ANNIHILATION wasn't sounding all that interesting to me untill it was revealed that Annihilus was gonna be kicking some ass in it. I've always liked the character and I felt he was sadly underused. When he was used, he was usually beaten in ridiculous ways; this was HORRIBLE to do to a character who supposedly defeated the ENTIRE Negative Zone. Keith Giffen's gonna have to watch out though, cause Jim Starlin is the guy that everyone is gonna compare this to, and Starlin is pretty hard to beat when it comes to Outer Space stories. This, in turn, caused me to get the DRAX THE DESTROYER mini series, which in turn, caused me to like Drax the character who I thought was the least interesting character from the Infinity Watch... well, except for where he decided to keep his Power Gem, that was kinda funny.
So you see, there is some good stuff coming from MARVEL.
...then again: Ultimate Deadpool sucks ass, the whole build up to 'Where's Xavier?' ends with him in Ireland getting a fucking beer, The new SENTRY mini has him facing The Void AGAIN?
Actually, Namor was against the registration act. He told Stark to shove it, and if they tried to get Atlantis to pass a similar act, he would consider it an act of war. I wasn't sure about Black Bolt, as he can't speak, but I got the impression he wasn't big on it either. He just wordlessly gave Tony a piece of his mind and took off. Richards is the only one who stuck around afterwards, so I though he was the only one besides Stark who supported the act. The reason a lot of heroes would be against the act is because of how hightly they value their annonymity, as well as the fact that it's really just the Mutant Registration Act all over again because they'd have to register regardless of if they wanted to do any heroing. What the act says is, if you have powers you have to register them and go to work for S.H.I.E.L.D. If they can't get Starlin for Annihilation, then Giffen's the man for the job. He did most of the Thanos series from a few years ago, and he did a bang-up job on it.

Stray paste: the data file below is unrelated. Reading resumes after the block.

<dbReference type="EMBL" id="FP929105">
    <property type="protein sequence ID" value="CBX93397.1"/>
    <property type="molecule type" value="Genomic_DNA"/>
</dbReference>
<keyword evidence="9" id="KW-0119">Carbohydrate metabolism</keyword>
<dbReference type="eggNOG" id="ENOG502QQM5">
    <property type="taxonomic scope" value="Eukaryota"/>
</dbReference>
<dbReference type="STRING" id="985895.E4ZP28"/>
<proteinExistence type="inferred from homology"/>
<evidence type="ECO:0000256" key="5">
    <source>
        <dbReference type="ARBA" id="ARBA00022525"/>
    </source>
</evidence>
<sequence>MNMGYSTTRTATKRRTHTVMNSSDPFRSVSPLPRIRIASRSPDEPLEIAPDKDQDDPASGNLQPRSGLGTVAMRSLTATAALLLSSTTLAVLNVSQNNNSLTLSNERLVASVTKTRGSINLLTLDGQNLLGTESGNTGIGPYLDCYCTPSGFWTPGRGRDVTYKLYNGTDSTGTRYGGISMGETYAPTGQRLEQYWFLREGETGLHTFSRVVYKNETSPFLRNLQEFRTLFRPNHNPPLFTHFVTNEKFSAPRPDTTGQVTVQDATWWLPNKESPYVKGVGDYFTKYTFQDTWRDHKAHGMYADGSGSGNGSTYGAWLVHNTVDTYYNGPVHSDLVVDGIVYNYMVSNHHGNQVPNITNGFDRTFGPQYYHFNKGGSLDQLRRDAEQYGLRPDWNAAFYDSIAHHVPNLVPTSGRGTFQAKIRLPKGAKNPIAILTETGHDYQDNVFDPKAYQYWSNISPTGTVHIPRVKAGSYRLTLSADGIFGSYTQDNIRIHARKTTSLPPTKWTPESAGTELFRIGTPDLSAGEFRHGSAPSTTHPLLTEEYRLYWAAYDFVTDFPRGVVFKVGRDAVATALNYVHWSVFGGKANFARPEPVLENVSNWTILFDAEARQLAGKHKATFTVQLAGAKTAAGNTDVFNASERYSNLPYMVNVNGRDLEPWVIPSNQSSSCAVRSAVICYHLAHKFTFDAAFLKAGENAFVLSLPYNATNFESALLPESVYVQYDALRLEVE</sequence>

Good set-up and I'm sold on the concept. I especially like how Iron Man suddenly becomes much more credible and important to the entire Marvel U. It works out perfectly for the character. After all, he funded the Avengers and while Capt. America has always been considered the group's leader, Iron Man's really been running things. He had some stints as Avengers chairman over the years, but he never really seemed to exercise his authority or take the leader role like Cap did. This story kinda' tells you why-- he was essentially the leader of Earth's secret superhero committee.
I wouldn't be surprised if a new Dr. Strange title comes out in the next 18 months. Same for Black Bolt.
One minor nitpick-- the illumnati members want to know what Black Bolt's thinking. Professor X is able to read his mind and share Black Bolt's thoughts...but once Prof X disappears, they have no idea how to communicate with Black Bolt. What? Doesn't anybody have a SHEET OF PAPER and a PENCIL they can give to the guy?! Funny, when you consider "genius inventors" Reed Richards and Iron Man are in the room.